Tags: China | economy | business | reform

China Details Reforms to Ease Grip on Economy

Friday, 15 Nov 2013 07:27 AM

China pledged more reforms to loosen the Communist authorities' grip on the world's second-largest economy, as leaders chart the way forward for the next decade.

The ruling party issued a document detailing economic reforms following a key meeting, known as the Third Plenum, which ended earlier this week.

The plans include requiring state firms to pay larger dividends to the government, and allowing private companies a bigger role in the economy, according to the document issued by the official Xinhua news agency.

The government will require 30 percent of earnings from "state capital" to be paid back to the public coffers and used for social security by 2020, it said.

China's 113 major state-owned enterprises directly under the central government typically pay 5 to 20 percent of their profits to the government in dividends, the part of a company's earnings distributed to shareholders.

"This will have an effect on facilitating a better competitive environment," ANZ Banking Group economist Liu Ligang said, adding it would make cash-rich SOEs allocate funds more rationally.

China moved to shut down or merge loss-making state firms in the late 1990s, leaving a smaller number, but with immense power over large sectors of the economy.

Further reforms have been made difficult by opposition from the state sector, which has been enriched by close ties to the government and lack of competition.

In acknowledgement of private firms, China will allow private capital to take equity stakes in state-funded projects, Xinhua said, but gave no proportion.

China will also allow the set up of smaller banks and financial institutions using private funds, the document said. The country currently has just a handful of private banks.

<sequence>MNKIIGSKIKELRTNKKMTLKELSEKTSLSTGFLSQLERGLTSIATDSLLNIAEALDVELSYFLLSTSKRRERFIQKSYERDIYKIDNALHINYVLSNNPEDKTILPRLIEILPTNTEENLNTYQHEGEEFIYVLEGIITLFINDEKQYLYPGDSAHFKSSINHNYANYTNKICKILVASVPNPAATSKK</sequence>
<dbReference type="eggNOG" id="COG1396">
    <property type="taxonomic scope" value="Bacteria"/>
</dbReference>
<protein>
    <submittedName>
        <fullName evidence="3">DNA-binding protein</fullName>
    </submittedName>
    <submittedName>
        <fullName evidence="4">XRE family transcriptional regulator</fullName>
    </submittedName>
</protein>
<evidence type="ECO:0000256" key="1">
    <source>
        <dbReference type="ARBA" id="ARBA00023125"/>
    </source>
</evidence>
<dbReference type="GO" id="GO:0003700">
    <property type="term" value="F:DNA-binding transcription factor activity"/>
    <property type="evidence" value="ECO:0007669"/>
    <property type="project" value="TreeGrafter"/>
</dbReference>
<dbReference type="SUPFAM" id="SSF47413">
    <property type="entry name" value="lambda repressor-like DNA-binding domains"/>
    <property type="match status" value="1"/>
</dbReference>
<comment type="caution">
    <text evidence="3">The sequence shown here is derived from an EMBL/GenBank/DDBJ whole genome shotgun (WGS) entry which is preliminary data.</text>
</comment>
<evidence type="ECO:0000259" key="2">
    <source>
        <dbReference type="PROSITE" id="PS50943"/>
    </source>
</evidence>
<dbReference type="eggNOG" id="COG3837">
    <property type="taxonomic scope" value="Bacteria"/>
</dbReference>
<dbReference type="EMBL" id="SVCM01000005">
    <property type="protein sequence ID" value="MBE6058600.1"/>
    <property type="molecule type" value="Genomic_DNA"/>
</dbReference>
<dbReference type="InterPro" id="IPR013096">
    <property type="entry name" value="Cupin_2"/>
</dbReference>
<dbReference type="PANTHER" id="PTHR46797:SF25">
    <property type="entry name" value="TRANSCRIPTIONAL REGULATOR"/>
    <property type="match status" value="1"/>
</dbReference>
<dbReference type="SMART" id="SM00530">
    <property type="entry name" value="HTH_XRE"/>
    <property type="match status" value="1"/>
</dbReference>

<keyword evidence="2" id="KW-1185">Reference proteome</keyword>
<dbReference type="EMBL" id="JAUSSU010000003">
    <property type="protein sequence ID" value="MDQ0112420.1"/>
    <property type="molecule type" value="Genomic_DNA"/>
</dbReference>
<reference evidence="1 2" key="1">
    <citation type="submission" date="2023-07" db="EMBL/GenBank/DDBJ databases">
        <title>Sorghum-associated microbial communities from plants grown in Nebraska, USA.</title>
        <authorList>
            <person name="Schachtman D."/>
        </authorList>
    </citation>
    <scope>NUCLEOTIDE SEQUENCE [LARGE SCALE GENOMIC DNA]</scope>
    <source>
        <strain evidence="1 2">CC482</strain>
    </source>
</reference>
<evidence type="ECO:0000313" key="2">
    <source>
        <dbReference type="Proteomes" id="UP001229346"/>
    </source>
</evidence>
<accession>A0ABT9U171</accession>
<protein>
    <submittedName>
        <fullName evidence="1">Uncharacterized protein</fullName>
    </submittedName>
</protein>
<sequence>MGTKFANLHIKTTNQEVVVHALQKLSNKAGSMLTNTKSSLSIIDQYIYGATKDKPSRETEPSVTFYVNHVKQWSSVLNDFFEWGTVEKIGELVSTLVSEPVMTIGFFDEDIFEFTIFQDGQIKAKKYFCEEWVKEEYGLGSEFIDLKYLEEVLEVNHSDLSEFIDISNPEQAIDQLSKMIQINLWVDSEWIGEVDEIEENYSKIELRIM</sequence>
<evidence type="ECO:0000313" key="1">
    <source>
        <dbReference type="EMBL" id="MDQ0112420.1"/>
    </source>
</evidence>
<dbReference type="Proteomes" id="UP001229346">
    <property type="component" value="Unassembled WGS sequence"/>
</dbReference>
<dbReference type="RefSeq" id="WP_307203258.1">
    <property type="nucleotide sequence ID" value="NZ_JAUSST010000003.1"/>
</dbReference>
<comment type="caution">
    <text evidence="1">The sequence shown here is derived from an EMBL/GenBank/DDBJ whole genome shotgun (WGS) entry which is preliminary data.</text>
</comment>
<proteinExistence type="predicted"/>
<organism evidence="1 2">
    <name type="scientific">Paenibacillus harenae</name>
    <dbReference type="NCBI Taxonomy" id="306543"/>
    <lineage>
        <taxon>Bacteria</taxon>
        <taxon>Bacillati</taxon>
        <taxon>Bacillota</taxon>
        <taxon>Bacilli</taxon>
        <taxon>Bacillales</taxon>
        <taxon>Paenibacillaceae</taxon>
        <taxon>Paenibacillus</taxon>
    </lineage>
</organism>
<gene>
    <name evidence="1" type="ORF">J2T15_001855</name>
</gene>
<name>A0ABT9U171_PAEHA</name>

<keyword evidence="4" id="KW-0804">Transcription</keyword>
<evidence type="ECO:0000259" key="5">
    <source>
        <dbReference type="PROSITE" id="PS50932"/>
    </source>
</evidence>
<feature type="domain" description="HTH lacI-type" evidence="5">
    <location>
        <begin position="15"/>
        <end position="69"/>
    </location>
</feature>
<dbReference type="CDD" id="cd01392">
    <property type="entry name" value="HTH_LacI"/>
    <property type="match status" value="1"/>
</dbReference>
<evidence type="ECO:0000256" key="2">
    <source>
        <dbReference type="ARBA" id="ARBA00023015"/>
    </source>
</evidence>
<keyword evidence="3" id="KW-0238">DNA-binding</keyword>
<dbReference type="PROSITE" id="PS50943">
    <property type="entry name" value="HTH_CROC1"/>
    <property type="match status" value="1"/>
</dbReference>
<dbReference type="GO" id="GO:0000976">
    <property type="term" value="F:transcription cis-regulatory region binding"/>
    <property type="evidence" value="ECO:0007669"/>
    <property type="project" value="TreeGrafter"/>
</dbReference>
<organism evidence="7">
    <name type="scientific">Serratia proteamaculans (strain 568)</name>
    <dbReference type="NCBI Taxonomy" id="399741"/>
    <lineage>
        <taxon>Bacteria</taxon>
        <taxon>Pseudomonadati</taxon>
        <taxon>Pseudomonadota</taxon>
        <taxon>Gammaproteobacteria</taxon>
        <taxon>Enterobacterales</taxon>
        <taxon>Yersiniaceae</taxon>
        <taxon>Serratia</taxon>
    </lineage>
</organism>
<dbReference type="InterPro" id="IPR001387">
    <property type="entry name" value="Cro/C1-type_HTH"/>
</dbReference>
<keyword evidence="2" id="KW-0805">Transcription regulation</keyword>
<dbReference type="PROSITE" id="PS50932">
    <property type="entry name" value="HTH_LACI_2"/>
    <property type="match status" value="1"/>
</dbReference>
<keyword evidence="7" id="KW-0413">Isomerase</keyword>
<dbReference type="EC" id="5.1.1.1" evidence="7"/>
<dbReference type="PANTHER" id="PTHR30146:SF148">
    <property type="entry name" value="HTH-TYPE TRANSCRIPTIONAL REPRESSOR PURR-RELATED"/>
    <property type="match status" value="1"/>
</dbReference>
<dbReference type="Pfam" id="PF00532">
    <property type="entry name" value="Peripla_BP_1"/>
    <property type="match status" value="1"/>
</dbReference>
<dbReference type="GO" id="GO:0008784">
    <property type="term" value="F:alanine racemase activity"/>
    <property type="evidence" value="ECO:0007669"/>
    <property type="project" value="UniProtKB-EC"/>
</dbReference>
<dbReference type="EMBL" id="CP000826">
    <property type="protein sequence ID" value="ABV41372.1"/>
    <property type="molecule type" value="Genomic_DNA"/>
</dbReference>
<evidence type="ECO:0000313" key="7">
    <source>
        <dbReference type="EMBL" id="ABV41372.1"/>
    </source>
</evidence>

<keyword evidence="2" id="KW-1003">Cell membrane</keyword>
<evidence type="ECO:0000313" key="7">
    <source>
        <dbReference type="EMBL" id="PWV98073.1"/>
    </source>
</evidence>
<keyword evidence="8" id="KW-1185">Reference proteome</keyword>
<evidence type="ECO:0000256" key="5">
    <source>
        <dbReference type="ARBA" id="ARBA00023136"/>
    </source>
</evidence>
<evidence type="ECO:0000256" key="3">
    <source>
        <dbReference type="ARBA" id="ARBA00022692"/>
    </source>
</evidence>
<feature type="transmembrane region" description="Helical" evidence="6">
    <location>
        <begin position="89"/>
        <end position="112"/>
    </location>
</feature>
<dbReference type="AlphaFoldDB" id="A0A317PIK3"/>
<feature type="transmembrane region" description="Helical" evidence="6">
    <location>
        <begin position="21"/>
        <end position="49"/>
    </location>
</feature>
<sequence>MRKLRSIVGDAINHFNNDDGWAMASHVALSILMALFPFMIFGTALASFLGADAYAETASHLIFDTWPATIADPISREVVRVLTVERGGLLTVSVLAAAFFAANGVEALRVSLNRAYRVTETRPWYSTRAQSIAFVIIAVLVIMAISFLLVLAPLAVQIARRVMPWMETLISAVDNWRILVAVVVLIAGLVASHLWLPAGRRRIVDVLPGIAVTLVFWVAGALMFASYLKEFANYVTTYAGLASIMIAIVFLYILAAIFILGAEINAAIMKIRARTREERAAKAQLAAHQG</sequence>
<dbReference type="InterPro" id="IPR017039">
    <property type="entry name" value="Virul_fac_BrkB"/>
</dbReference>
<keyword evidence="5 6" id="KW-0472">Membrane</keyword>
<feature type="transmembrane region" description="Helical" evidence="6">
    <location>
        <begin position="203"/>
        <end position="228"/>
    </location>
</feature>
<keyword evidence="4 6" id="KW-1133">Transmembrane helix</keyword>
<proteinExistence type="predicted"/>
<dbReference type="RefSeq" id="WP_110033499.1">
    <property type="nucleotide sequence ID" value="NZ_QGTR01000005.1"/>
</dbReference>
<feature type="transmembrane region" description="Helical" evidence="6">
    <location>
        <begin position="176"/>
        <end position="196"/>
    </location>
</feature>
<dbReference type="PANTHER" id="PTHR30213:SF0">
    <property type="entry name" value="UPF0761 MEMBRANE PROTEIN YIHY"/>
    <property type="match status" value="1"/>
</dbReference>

In the financial sphere, China will push forward liberalization of its interest rates and free convertibility of its yuan currency, the document said.

China currently sets deposit rates by administrative order, but the central bank began allowing banks to decide their own lending rates in July in a long-awaited move.

Beijing has repeatedly said it would push forward convertibility of the yuan, allowing the currency to be freely bought and sold, and with it the movement of funds into and out of China.

The government keeps a tight grip on the capital account, investment and financial transactions, rather than those related to trade, over worries that unpredictable inflows or outflows could harm the economy and reduce the party's control over it.

© AFP 2017

 
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China pledged more reforms to loosen the Communist authorities' grip on the world's second-largest economy, as leaders chart the way forward for the next decade.
China,economy,business,reform
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2013-27-15
Friday, 15 Nov 2013 07:27 AM
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